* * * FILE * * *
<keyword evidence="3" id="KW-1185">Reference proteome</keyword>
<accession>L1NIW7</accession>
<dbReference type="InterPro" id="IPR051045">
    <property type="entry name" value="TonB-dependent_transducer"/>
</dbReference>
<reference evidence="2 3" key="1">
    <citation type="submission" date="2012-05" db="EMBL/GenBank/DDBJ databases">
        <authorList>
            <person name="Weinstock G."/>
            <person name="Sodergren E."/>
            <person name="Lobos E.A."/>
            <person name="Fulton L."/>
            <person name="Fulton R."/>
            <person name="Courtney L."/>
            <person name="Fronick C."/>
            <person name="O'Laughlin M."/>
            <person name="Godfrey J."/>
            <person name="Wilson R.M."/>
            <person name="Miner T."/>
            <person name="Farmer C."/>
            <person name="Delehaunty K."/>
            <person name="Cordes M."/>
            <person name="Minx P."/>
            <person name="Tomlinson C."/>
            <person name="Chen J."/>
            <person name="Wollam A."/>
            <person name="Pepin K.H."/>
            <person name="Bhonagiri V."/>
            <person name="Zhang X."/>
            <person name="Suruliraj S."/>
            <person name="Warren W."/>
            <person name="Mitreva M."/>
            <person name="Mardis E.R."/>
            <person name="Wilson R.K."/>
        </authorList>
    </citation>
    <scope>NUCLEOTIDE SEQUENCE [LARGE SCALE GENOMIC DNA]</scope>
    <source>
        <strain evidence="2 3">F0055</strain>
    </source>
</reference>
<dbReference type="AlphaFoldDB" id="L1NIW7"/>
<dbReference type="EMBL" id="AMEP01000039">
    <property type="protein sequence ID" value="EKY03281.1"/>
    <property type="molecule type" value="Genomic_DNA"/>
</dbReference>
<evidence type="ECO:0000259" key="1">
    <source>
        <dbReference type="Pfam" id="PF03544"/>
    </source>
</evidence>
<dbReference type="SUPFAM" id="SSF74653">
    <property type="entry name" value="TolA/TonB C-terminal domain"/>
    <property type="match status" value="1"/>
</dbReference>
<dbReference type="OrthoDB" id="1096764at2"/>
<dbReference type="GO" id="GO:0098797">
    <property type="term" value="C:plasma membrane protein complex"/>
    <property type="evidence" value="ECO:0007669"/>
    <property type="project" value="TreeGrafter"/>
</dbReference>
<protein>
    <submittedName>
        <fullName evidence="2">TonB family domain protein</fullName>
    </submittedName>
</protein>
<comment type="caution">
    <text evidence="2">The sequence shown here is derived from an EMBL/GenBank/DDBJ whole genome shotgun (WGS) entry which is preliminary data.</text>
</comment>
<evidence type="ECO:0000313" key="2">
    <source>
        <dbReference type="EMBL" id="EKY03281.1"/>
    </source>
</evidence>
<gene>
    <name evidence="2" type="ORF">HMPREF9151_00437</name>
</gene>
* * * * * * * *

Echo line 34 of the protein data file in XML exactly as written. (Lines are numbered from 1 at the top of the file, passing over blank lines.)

            <person name="Wilson R.K."/>